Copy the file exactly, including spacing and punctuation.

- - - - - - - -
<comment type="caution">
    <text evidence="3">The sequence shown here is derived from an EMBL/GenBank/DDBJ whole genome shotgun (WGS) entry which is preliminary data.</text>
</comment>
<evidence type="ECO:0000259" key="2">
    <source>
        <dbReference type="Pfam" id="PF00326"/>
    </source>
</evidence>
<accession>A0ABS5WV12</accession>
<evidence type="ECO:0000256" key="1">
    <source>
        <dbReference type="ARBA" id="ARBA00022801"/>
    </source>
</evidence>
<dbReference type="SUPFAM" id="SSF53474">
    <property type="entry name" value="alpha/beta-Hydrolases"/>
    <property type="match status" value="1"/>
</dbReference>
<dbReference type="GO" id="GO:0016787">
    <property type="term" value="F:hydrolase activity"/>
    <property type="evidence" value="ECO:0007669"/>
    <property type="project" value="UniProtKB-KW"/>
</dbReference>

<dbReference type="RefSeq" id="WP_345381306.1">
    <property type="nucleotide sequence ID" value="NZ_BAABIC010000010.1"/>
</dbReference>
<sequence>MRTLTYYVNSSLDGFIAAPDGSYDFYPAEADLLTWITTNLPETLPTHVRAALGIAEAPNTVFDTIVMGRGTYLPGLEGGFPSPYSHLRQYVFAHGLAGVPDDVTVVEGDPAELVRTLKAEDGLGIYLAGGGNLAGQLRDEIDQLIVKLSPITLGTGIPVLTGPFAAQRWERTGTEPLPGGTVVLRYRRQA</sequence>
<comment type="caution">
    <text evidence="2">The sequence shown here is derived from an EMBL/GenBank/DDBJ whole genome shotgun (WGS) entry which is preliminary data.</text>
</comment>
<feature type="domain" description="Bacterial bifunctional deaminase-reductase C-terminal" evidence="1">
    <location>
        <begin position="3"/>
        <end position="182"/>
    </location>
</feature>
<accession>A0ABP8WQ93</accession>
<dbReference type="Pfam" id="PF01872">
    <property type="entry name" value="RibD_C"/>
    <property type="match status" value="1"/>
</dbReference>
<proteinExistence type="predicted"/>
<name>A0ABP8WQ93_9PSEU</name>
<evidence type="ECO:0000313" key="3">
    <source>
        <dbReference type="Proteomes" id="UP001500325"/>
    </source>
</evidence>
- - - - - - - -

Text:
<comment type="caution">
    <text evidence="3">The sequence shown here is derived from an EMBL/GenBank/DDBJ whole genome shotgun (WGS) entry which is preliminary data.</text>
</comment>
<evidence type="ECO:0000259" key="2">
    <source>
        <dbReference type="Pfam" id="PF00326"/>
    </source>
</evidence>
<accession>A0ABS5WV12</accession>
<evidence type="ECO:0000256" key="1">
    <source>
        <dbReference type="ARBA" id="ARBA00022801"/>
    </source>
</evidence>
<dbReference type="SUPFAM" id="SSF53474">
    <property type="entry name" value="alpha/beta-Hydrolases"/>
    <property type="match status" value="1"/>
</dbReference>
<dbReference type="GO" id="GO:0016787">
    <property type="term" value="F:hydrolase activity"/>
    <property type="evidence" value="ECO:0007669"/>
    <property type="project" value="UniProtKB-KW"/>
</dbReference>

<dbReference type="RefSeq" id="WP_345381306.1">
    <property type="nucleotide sequence ID" value="NZ_BAABIC010000010.1"/>
</dbReference>
<sequence>MRTLTYYVNSSLDGFIAAPDGSYDFYPAEADLLTWITTNLPETLPTHVRAALGIAEAPNTVFDTIVMGRGTYLPGLEGGFPSPYSHLRQYVFAHGLAGVPDDVTVVEGDPAELVRTLKAEDGLGIYLAGGGNLAGQLRDEIDQLIVKLSPITLGTGIPVLTGPFAAQRWERTGTEPLPGGTVVLRYRRQA</sequence>
<comment type="caution">
    <text evidence="2">The sequence shown here is derived from an EMBL/GenBank/DDBJ whole genome shotgun (WGS) entry which is preliminary data.</text>
</comment>
<feature type="domain" description="Bacterial bifunctional deaminase-reductase C-terminal" evidence="1">
    <location>
        <begin position="3"/>
        <end position="182"/>
    </location>
</feature>
<accession>A0ABP8WQ93</accession>
<dbReference type="Pfam" id="PF01872">
    <property type="entry name" value="RibD_C"/>
    <property type="match status" value="1"/>
</dbReference>
<proteinExistence type="predicted"/>
<name>A0ABP8WQ93_9PSEU</name>
<evidence type="ECO:0000313" key="3">
    <source>
        <dbReference type="Proteomes" id="UP001500325"/>
    </source>
</evidence>